http://comstockpt.com/2011/11/22/neck-pain-stretches-out-olympia-wa/ This link will show you some latissimus stretches, and if you refer to Part 1 in this series of blog posts, with the man leaning against the wall you can see how to strengthen the serratus anterior
Patients never really say it, but I can tell they don’t really want to commit to 2-3 times a week of physical therapy treatment. I’m not sure I would want to commit to that much time, given my busy schedule. So…..I often schedule patients 1-2 times a week unless they hurt really badly or they have an injury, surgery or goal that demands they come in 3 times a week.
If you’ve had a fresh injury like an ankle sprain, knee sprain, etc, PT right away is important to keep you as mobile and strong as you can be without making your injury worse. This idea applies to some surgeries (see the surgeries mentioned in this post http://comstockpt.com/2014/02/01/physical-therapy-hurt/). You may wonder, what happens if I don’t go to PT early on?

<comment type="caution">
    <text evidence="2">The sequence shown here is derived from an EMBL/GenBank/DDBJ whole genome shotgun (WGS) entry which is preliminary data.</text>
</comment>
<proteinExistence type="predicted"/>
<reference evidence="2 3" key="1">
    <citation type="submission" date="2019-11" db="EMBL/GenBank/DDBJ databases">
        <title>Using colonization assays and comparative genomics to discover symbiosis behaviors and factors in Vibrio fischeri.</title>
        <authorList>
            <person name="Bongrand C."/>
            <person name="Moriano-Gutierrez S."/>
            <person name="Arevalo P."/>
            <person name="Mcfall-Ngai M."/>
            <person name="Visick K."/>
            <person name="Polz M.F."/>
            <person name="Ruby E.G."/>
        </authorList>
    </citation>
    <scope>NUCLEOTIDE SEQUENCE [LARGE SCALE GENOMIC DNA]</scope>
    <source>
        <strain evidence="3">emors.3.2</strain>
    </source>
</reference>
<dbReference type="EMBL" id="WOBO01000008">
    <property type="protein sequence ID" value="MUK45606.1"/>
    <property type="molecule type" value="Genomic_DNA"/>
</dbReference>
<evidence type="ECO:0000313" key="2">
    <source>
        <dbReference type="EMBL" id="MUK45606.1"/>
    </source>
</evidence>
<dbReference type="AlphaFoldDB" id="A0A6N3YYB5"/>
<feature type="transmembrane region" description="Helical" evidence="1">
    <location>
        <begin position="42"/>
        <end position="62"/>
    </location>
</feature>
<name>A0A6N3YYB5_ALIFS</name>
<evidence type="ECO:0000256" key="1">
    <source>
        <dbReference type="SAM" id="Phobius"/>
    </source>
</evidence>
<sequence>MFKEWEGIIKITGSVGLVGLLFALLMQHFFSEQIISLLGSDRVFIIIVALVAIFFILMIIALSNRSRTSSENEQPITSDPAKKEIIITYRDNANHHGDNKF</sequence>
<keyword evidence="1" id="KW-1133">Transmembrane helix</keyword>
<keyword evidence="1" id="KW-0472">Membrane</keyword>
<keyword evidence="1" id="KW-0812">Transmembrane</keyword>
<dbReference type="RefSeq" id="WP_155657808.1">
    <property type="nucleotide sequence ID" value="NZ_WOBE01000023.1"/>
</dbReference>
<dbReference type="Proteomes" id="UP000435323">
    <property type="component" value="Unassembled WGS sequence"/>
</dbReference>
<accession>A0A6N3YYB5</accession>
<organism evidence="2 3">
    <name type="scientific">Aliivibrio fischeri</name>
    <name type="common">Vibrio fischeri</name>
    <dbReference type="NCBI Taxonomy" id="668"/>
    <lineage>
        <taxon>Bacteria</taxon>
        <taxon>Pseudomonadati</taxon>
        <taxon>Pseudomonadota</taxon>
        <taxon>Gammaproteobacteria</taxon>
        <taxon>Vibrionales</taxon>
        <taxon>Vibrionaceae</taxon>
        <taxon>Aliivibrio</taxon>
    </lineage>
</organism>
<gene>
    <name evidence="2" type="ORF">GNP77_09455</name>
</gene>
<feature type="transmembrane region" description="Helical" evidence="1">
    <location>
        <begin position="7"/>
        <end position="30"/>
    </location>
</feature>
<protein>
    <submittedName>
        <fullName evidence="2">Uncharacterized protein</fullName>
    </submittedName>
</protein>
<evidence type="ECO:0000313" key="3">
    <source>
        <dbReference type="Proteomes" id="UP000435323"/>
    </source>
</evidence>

Let me tell you, it is BAD news! When you are in a lot of pain from an injury some muscles shorten up and spasm to protect you and other ones get shut down. As a matter of fact recent science has shown that the big muscle on the front of your thigh (the quadriceps) begins to get shut down by your central nervous system 12 hours after pain begins.
When your pain level is lower, and your condition not as fresh you can cut down to 1 to 2 times a week. Chances are you will do well at 1 x per week if you are consistent in doing the exercise program the therapist has given you for homework.
Talk to your PT, she or he will work it out with you.
People often wonder, if I go to physical therapy will it hurt? Sometimes I’ve heard people say “PT” stands for “pain and torture.”